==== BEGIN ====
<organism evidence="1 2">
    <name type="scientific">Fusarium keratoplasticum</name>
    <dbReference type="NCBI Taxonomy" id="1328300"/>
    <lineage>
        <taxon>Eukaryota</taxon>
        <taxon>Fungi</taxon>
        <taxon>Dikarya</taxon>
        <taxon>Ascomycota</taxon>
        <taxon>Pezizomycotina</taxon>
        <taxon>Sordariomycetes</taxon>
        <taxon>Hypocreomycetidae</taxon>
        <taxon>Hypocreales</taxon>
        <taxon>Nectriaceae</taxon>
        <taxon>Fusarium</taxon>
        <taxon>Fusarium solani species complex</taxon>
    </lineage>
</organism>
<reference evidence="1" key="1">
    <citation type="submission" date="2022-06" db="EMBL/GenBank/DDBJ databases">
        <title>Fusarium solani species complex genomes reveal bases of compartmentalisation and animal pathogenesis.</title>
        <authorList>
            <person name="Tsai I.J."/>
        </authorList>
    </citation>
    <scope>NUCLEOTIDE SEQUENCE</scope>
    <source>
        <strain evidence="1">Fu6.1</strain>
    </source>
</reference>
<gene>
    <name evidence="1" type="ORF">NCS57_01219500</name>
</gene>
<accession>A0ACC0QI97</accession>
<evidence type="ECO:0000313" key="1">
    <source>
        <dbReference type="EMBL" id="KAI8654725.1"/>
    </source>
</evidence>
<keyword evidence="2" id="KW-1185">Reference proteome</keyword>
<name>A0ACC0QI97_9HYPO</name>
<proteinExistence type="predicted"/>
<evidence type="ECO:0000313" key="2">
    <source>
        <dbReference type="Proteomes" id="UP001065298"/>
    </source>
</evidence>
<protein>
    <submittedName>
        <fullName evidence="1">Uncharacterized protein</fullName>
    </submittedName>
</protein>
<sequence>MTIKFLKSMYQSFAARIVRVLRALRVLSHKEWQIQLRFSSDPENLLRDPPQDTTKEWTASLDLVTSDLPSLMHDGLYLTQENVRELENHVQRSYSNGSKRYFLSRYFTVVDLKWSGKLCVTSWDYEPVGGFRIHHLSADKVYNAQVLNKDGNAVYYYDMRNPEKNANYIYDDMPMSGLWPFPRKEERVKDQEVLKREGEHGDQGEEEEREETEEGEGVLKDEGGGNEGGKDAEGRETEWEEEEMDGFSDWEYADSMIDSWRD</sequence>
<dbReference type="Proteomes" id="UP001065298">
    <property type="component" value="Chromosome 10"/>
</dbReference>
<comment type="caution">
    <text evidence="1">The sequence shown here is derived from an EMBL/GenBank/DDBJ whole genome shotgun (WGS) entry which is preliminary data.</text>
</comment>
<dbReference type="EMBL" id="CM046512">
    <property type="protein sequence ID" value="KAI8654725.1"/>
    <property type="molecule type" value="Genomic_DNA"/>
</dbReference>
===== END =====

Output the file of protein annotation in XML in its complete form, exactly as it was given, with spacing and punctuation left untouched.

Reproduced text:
<organism evidence="1 2">
    <name type="scientific">Fusarium keratoplasticum</name>
    <dbReference type="NCBI Taxonomy" id="1328300"/>
    <lineage>
        <taxon>Eukaryota</taxon>
        <taxon>Fungi</taxon>
        <taxon>Dikarya</taxon>
        <taxon>Ascomycota</taxon>
        <taxon>Pezizomycotina</taxon>
        <taxon>Sordariomycetes</taxon>
        <taxon>Hypocreomycetidae</taxon>
        <taxon>Hypocreales</taxon>
        <taxon>Nectriaceae</taxon>
        <taxon>Fusarium</taxon>
        <taxon>Fusarium solani species complex</taxon>
    </lineage>
</organism>
<reference evidence="1" key="1">
    <citation type="submission" date="2022-06" db="EMBL/GenBank/DDBJ databases">
        <title>Fusarium solani species complex genomes reveal bases of compartmentalisation and animal pathogenesis.</title>
        <authorList>
            <person name="Tsai I.J."/>
        </authorList>
    </citation>
    <scope>NUCLEOTIDE SEQUENCE</scope>
    <source>
        <strain evidence="1">Fu6.1</strain>
    </source>
</reference>
<gene>
    <name evidence="1" type="ORF">NCS57_01219500</name>
</gene>
<accession>A0ACC0QI97</accession>
<evidence type="ECO:0000313" key="1">
    <source>
        <dbReference type="EMBL" id="KAI8654725.1"/>
    </source>
</evidence>
<keyword evidence="2" id="KW-1185">Reference proteome</keyword>
<name>A0ACC0QI97_9HYPO</name>
<proteinExistence type="predicted"/>
<evidence type="ECO:0000313" key="2">
    <source>
        <dbReference type="Proteomes" id="UP001065298"/>
    </source>
</evidence>
<protein>
    <submittedName>
        <fullName evidence="1">Uncharacterized protein</fullName>
    </submittedName>
</protein>
<sequence>MTIKFLKSMYQSFAARIVRVLRALRVLSHKEWQIQLRFSSDPENLLRDPPQDTTKEWTASLDLVTSDLPSLMHDGLYLTQENVRELENHVQRSYSNGSKRYFLSRYFTVVDLKWSGKLCVTSWDYEPVGGFRIHHLSADKVYNAQVLNKDGNAVYYYDMRNPEKNANYIYDDMPMSGLWPFPRKEERVKDQEVLKREGEHGDQGEEEEREETEEGEGVLKDEGGGNEGGKDAEGRETEWEEEEMDGFSDWEYADSMIDSWRD</sequence>
<dbReference type="Proteomes" id="UP001065298">
    <property type="component" value="Chromosome 10"/>
</dbReference>
<comment type="caution">
    <text evidence="1">The sequence shown here is derived from an EMBL/GenBank/DDBJ whole genome shotgun (WGS) entry which is preliminary data.</text>
</comment>
<dbReference type="EMBL" id="CM046512">
    <property type="protein sequence ID" value="KAI8654725.1"/>
    <property type="molecule type" value="Genomic_DNA"/>
</dbReference>